Two Surprising Insights from Jeff Bezos & Captain Kirk (pt. 2)

A couple of weeks ago, billionaire Jeff Bezos had a really, really important conversation with a 90-year old man that could have gone really, really wrong.

While the world watched, iconic “Star Trek” actor William Shatner stepped out of the Blue Origin “New Shepherd” capsule that had just taken him safely to space and back, and stood alone in the Texas sun. After congratulating the other passenger astronauts, Amazon founder Jeff Bezos approached Mr. Shatner to engage him in conversation.

And what a conversation it was.

“What you’ve given me is the most profound experience I can imagine. I am so filled with emotion about what just happened. It’s extraordinary. I hope I never recover from this. I hope that I can maintain what I feel now, I don’t want to lose it. It’s so much larger than me and life; it hasn’t got anything to do with the little green and blue orb. It has to do with the enormity and the quickness and the suddenness of life and death. Oh my god, it’s unbelievable.”

Shatner was understandably moved by the experience, far more than the other travelers appeared to be, but what struck me was not just his profound sense of wonder at the spaceflight he’d just taken.

I was also struck by how he kept going on, and on, and on about it, rambling and repeating himself multiple times, and how Bezos behaved as he listened.

After years studying the art of communication, I’ve learned how to notice the subtle clues people give off when they’re tired of a conversation and ready to wrap things up. There is a movement of the eyes, an tilting of the head, and other non-verbal signals that say “Okay, that’s great, but can we be done now?”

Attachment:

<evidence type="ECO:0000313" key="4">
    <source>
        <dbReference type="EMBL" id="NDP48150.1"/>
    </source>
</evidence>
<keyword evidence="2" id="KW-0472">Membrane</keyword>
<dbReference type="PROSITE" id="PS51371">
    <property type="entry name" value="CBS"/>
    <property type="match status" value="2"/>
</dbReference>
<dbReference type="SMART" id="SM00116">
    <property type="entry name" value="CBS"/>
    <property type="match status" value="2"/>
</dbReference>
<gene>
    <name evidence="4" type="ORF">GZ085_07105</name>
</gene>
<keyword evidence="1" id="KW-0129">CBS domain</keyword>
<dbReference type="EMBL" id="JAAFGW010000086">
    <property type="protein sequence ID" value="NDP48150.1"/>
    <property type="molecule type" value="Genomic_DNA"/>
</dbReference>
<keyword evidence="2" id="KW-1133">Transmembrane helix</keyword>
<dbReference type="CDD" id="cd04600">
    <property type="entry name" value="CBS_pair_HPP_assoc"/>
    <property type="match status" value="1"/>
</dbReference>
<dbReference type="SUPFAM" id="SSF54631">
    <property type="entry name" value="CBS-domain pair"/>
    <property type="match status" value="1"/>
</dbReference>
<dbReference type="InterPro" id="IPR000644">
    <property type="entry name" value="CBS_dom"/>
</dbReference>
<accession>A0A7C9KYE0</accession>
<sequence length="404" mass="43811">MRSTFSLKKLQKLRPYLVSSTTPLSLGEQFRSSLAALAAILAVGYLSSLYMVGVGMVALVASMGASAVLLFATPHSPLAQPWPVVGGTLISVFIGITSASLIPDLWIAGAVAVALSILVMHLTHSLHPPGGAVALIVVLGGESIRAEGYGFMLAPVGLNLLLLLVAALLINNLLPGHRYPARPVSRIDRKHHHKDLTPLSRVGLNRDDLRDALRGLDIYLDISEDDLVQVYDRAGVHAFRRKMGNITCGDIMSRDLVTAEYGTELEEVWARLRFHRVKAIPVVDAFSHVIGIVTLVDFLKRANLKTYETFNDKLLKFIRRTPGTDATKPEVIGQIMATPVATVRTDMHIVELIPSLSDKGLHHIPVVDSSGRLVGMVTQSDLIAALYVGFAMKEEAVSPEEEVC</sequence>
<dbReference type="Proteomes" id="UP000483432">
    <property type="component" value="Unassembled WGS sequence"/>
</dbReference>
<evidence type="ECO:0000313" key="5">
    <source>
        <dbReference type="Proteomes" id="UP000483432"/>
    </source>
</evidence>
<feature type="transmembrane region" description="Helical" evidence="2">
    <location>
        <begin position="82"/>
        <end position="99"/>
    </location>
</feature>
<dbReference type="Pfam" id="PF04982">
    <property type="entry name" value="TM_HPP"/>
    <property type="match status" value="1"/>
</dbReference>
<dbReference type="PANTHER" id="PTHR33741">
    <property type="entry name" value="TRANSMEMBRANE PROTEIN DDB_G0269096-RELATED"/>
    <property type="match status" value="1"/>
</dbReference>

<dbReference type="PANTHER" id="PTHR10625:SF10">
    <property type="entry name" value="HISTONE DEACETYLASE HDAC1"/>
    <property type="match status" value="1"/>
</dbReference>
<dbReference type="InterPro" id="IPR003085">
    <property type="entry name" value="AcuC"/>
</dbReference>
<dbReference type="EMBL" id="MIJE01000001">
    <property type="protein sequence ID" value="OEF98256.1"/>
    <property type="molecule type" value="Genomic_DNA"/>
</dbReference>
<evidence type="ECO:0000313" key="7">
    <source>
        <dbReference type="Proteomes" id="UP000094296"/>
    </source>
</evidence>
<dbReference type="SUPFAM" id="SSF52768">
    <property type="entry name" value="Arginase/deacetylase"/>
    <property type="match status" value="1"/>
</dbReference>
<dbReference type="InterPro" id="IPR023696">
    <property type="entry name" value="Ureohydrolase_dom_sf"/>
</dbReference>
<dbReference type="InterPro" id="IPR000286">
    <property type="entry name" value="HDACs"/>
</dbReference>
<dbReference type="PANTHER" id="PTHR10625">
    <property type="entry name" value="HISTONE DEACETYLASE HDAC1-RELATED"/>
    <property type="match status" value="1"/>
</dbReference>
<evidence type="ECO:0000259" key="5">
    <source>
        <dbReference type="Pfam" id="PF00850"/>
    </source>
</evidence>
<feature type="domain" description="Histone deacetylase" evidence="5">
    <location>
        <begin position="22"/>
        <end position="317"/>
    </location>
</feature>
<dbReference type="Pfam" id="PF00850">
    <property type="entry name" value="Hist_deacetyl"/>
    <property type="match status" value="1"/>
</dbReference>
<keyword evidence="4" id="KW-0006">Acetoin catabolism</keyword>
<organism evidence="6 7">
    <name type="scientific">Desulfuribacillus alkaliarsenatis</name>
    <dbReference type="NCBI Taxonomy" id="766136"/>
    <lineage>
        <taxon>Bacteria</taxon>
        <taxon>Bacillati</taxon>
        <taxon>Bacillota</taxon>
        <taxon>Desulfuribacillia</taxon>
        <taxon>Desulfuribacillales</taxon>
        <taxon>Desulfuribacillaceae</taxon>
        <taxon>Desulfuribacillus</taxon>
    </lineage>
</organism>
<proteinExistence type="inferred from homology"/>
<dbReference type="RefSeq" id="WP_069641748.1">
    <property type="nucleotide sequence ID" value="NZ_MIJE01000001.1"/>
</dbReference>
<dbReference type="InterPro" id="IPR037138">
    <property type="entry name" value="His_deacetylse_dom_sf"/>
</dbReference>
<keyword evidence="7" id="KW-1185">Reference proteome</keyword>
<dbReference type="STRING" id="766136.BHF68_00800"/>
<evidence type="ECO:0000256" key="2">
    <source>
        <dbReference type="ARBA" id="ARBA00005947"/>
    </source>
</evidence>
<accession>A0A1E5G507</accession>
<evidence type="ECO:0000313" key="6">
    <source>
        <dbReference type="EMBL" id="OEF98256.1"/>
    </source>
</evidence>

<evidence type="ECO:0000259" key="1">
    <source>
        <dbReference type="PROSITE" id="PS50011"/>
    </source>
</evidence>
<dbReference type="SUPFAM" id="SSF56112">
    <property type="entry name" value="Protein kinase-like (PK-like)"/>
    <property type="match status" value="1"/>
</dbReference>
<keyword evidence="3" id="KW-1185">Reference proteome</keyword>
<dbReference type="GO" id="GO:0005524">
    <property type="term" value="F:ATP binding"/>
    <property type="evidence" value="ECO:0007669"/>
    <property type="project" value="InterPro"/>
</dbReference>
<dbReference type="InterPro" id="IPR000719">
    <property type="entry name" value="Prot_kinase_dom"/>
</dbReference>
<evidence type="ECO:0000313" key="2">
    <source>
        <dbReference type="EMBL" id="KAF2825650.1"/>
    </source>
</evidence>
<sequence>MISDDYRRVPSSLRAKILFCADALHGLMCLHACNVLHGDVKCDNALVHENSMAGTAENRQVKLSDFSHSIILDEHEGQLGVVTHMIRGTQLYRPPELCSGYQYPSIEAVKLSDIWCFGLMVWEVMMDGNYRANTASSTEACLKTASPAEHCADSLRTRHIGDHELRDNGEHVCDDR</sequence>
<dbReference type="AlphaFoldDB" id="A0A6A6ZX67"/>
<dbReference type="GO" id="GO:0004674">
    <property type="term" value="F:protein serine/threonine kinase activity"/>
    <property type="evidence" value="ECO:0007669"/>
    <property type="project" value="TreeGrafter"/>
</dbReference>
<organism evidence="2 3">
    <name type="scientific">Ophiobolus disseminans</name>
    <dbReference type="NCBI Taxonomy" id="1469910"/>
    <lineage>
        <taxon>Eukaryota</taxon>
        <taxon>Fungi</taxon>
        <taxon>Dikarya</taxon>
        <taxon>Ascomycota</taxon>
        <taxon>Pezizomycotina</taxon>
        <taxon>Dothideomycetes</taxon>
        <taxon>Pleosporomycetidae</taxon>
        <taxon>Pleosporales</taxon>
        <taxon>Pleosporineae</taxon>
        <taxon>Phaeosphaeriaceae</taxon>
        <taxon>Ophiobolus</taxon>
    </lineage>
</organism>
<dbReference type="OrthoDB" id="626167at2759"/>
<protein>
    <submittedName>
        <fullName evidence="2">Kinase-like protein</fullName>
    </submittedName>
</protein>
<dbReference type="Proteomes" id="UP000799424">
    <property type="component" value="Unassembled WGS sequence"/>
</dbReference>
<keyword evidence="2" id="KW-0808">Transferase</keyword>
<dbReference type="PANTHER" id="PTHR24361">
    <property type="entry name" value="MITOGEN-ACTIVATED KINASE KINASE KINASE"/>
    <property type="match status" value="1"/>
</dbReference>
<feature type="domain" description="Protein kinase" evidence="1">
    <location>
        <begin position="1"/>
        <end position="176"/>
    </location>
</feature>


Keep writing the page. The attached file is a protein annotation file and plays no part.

Bezos didn’t do any of those things.

I have no way of knowing what was going on in the billionaire’s mind during those moments, but I know what was going on in mine: “This is a really, really important conversation for Bezos… I hope he doesn’t mess it up.”

You see, regardless of your feelings toward the “Star Trek” franchise or its actors, you can’t deny that William Shatner is a cultural icon beloved by millions of people around the world. That means that if Bezos had been rude or dismissive, those actions could have made a major dent in his reputation.

Would mis-handling that conversation have had any impact on Amazon’s sales or stock value?

Probably not.

But I would argue that the true measure of a person’s life has more to do with how we interact with other people than it does with how much we increase a corporation’s bottom line.

So, whether Bezos’ interest was genuine or simply performed, I don’t know. But what I DO know is that he handled the situation like a pro.

May we all learn to handle awkward conversations with such grace, whether the TV cameras are watching or not.



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